Reading is Sexy
Reading is Sexy

Two sweethearts find themselves in the middle of an awful argument. They are on the verge of breaking up.   They really begin letting the insults fly.  Finally the woman screams:

“All you care about is my loving personality!”

No?   Doesn’t sound insulting?  Well, maybe she yells:

“You were just using me to hear my funny stories!”

Not that either?  Maybe it’s:

“You were only after my mind!”

Still doesn’t sting?  How about:

“All you care about is sex!”

Bingo.  There it is.  If you really want to accuse someone of being shallow, charge them with being attracted to you sexually.   That has to be just about as low an insult as you can deal out.  Disgusting.  Self-serving.  Mercenary.  Interested in sex.  Can you believe that?

But you might object:  sex isn’t the problem.  It’s being blind to everything else.  Fair enough, but what if a parting lover were to lament:  “all you really care about was my intellect — to the exclusion of everything else.”  Well, that might be bad, but it doesn’t sound anywhere near as bad as being singularly devoted to getting, and giving, good sex.   If a parting spouse said, “all you were really interested in was my positive personality,” you might say, with high resolve, “..and that’s a bad thing??”

This isn’t an argument for sexual obsession, or any obsession.  It’s just an indication that sex, in Christian circles, is seen as a sort of bastard step child that only becomes pure if it’s wedded to a member of a more royal celestial family of virtues:  spiritual depth, romance, conversation, emotional and intellectual intimacy.  Otherwise, it’s just something monkeys do when they’re in heat.  Unlike great cuisine or scintillating conversation, it can’t just be good by itself.

One frustrated husband kept a spreadsheet, tallying each time his wife turned him down for sex;  she shared his lament with the world, and if you peruse the reader comments, you get the feeling that quite a few people think his frustration was entirely trivial.  What business does he have asking for sex, if his wife doesn’t feel like it?

Another blogger recently lamented a series of graphics pitching the message “reading is sexy.”  Picture a dishy young woman with glasses, reading Tolstoy.

Well, so?  I happen to think that’s true.  I’ve seen women who were on the verge of being plain become a lot more attractive when they reveal minds that are agile and unconventional.   But according to this virtuous young Catholic voice,  linking “reading” and “sex” was a way of letting women know that improving their minds was only important as a way of improving their bottom line, or lines.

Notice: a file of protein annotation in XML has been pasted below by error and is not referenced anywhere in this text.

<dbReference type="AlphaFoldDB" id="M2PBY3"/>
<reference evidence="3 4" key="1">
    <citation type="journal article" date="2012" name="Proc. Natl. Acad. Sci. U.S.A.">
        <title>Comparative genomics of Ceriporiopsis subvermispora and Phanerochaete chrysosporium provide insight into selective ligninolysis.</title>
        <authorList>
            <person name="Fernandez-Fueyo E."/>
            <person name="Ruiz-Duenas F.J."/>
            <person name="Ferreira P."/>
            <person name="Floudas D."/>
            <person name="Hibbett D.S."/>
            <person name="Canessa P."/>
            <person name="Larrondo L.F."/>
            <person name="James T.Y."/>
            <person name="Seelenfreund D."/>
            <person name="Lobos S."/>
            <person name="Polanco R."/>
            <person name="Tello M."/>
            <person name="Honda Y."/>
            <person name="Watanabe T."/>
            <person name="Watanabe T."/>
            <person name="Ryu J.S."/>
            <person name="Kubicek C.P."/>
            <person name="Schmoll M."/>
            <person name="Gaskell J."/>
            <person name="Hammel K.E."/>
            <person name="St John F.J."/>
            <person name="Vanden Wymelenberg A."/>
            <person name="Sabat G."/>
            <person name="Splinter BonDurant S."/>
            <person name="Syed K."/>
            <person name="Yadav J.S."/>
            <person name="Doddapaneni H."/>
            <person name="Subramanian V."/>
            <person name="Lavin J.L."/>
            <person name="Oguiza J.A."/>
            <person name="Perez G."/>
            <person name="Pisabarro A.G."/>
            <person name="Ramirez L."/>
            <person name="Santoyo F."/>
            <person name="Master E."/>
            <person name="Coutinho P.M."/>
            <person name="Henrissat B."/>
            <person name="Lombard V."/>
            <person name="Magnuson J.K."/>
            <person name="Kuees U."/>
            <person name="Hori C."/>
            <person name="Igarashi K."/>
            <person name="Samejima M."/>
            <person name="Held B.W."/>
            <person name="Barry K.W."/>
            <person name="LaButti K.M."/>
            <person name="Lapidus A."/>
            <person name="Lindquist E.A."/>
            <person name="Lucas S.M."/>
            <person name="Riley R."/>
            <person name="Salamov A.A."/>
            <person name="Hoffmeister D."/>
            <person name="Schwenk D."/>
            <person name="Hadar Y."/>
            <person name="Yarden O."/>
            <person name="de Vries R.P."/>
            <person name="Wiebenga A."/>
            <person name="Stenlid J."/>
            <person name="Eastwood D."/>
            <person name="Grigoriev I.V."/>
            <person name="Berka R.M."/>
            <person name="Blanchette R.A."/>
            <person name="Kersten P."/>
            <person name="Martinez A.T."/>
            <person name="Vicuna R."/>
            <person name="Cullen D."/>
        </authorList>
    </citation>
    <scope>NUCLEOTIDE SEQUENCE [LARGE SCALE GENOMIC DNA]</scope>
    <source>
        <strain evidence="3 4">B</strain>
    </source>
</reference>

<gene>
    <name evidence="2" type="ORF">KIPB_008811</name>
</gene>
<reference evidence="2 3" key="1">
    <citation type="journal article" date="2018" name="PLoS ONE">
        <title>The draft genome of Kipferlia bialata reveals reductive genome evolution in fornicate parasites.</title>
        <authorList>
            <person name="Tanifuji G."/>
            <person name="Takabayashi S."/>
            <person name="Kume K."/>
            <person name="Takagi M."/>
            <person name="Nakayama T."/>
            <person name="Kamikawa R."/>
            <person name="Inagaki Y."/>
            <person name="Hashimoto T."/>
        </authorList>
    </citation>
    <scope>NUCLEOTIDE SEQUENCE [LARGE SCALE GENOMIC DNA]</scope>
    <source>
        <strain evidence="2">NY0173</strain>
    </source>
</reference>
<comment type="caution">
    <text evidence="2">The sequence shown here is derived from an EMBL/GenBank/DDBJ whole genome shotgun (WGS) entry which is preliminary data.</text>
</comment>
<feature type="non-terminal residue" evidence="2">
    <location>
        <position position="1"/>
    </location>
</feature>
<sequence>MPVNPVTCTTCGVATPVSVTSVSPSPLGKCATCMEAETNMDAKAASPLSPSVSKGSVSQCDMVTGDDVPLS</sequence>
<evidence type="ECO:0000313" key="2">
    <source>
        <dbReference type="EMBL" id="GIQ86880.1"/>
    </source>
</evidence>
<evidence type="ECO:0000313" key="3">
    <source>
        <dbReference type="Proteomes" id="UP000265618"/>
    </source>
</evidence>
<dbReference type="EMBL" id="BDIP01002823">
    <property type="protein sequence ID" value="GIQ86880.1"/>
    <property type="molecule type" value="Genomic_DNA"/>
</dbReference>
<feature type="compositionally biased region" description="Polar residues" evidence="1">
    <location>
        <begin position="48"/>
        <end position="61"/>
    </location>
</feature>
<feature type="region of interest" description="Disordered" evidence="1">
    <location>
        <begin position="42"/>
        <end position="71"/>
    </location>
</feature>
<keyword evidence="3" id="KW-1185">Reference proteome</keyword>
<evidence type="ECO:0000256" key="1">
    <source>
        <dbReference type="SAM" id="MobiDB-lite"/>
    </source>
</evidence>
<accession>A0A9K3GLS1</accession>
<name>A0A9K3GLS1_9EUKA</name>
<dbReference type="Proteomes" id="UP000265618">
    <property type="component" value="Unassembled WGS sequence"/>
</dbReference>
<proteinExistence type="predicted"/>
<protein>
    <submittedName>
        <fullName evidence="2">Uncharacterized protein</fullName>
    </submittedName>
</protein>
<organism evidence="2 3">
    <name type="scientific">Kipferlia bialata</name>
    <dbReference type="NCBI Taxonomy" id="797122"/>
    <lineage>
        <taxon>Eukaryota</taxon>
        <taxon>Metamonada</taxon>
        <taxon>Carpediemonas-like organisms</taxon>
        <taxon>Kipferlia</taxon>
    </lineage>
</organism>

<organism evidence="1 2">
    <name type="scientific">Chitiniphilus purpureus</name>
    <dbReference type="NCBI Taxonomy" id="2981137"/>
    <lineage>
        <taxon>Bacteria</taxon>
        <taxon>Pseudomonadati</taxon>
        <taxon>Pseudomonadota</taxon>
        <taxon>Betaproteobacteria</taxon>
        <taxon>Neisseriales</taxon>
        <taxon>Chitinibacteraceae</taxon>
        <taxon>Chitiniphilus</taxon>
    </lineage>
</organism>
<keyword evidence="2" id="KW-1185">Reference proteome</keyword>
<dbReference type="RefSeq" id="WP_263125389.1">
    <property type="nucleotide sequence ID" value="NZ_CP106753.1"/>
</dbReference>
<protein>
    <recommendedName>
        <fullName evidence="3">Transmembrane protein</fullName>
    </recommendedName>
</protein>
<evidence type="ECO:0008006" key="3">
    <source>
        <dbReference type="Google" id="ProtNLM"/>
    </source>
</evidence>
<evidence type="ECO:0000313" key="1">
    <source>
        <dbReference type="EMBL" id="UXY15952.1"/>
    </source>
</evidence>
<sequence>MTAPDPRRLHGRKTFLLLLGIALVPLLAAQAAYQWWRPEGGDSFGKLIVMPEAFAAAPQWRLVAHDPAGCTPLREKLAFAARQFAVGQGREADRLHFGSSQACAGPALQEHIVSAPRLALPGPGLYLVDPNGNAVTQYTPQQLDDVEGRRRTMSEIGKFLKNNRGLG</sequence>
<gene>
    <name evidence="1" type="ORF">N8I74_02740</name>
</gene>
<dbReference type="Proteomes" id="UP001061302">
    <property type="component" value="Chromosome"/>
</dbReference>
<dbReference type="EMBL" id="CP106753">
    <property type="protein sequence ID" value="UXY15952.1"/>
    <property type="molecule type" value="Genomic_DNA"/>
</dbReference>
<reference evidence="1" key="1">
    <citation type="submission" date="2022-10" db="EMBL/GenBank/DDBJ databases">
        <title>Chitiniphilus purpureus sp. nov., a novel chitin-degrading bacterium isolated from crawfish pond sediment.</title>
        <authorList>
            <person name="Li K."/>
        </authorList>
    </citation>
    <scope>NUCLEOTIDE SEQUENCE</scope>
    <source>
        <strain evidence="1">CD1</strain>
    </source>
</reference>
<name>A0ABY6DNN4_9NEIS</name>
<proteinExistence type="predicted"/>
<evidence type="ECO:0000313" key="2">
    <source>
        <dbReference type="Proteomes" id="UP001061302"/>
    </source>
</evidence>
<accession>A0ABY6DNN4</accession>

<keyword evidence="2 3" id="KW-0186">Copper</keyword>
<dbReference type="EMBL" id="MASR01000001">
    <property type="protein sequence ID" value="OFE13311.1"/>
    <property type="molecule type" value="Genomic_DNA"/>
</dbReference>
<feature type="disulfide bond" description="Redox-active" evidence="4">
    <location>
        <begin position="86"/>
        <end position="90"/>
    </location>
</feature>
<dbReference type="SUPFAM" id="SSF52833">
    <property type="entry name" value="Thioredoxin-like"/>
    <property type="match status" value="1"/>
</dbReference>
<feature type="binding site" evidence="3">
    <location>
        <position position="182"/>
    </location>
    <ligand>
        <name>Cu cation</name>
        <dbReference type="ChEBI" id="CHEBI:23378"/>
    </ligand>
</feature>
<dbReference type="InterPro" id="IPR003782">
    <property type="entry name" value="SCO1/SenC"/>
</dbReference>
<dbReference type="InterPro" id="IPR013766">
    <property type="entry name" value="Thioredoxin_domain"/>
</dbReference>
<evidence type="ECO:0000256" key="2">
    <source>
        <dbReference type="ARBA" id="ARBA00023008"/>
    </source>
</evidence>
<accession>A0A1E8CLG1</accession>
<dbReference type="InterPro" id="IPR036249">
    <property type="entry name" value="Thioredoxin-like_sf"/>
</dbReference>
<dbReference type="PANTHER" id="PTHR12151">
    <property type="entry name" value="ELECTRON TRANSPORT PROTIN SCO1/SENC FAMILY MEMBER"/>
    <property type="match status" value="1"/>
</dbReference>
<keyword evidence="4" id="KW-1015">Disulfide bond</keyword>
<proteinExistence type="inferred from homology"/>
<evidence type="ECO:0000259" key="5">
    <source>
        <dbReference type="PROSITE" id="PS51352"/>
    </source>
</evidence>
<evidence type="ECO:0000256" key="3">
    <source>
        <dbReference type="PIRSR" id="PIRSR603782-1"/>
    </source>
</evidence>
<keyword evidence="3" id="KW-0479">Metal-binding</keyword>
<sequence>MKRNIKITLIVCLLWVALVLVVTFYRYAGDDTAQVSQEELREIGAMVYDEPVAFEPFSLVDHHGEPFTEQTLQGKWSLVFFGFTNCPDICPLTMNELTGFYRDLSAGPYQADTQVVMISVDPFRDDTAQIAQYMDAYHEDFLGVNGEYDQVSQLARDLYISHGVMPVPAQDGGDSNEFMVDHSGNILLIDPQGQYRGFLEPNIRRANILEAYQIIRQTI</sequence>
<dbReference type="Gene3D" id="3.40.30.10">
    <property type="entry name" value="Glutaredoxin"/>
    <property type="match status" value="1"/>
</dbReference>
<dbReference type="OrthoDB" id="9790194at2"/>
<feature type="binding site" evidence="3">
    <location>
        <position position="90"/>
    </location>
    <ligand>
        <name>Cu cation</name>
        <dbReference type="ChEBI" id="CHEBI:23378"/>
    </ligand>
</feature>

Couldn’t the message be interpreted a little more generously?  A woman, like a man, is a collection of blessings:  body, heart, mind, and soul?  Isn’t such a message, in fact, a way of blessing the whole?   A way of indicating that sex, and romance, and the life of the mind are all linked?  A way of indicating that the ideal woman is both sexy and brainy?

Nah.   Because you’re linking lofty virtues (reading, intellectual inquiry) to base realities, (sex, biological passions).  Reading is pure and lovely. Sex is dirty. Sex is cheap.  The world is certainly over-sexualized, so let’s trash God’s blessing because the world is abusing it.

If you doubt this ponder the fighting sweethearts above in marital counseling. Again, you could well imagine one of the partner’s (likely the wife) saying “all he values me for is sex;  he doesn’t want to ever talk to me.” That would be a stinging indictment.   That would smart. And if it were true, the response calls for some sort of spiritual condemnation.  However, if he were to respond “all she wants to do is talk;  she never wants to have sex,” that would be seen as a shallow, self-serving lament that could only be remedied, with a great deal of patience, by hubby being implored to make her values, and priorities, his priorities.    His lament doesn’t call for spiritual condemnation, because he’s just asking for base, dirty, shallow sex.  As one of my friends once complained, “if I write lots of little notes, buy lots of little presents, and clean up the kitchen a lot, I get sex sometime after the vernal equinox.”

The Song of Solomon lovers, and the historic church, didn’t suffer from this feminist self-obsession, this emotional and sexual selfishness masquerading as holiness.  BOTH sex and poetry, eroticism and conversation, were seen as co-equal blessings.  Both lovers were anxious to please sexually and emotionally.

That balance needs to be restored.  If you keep making a bastard out of sexual desire, you’ll get a lot more pornography, divorce, disease, loneliness, and high-minded churchmen preaching a few more house chores as a way of improving your love life.

Right.   And the next thing you’re going to tell me is that reading isn’t sexy.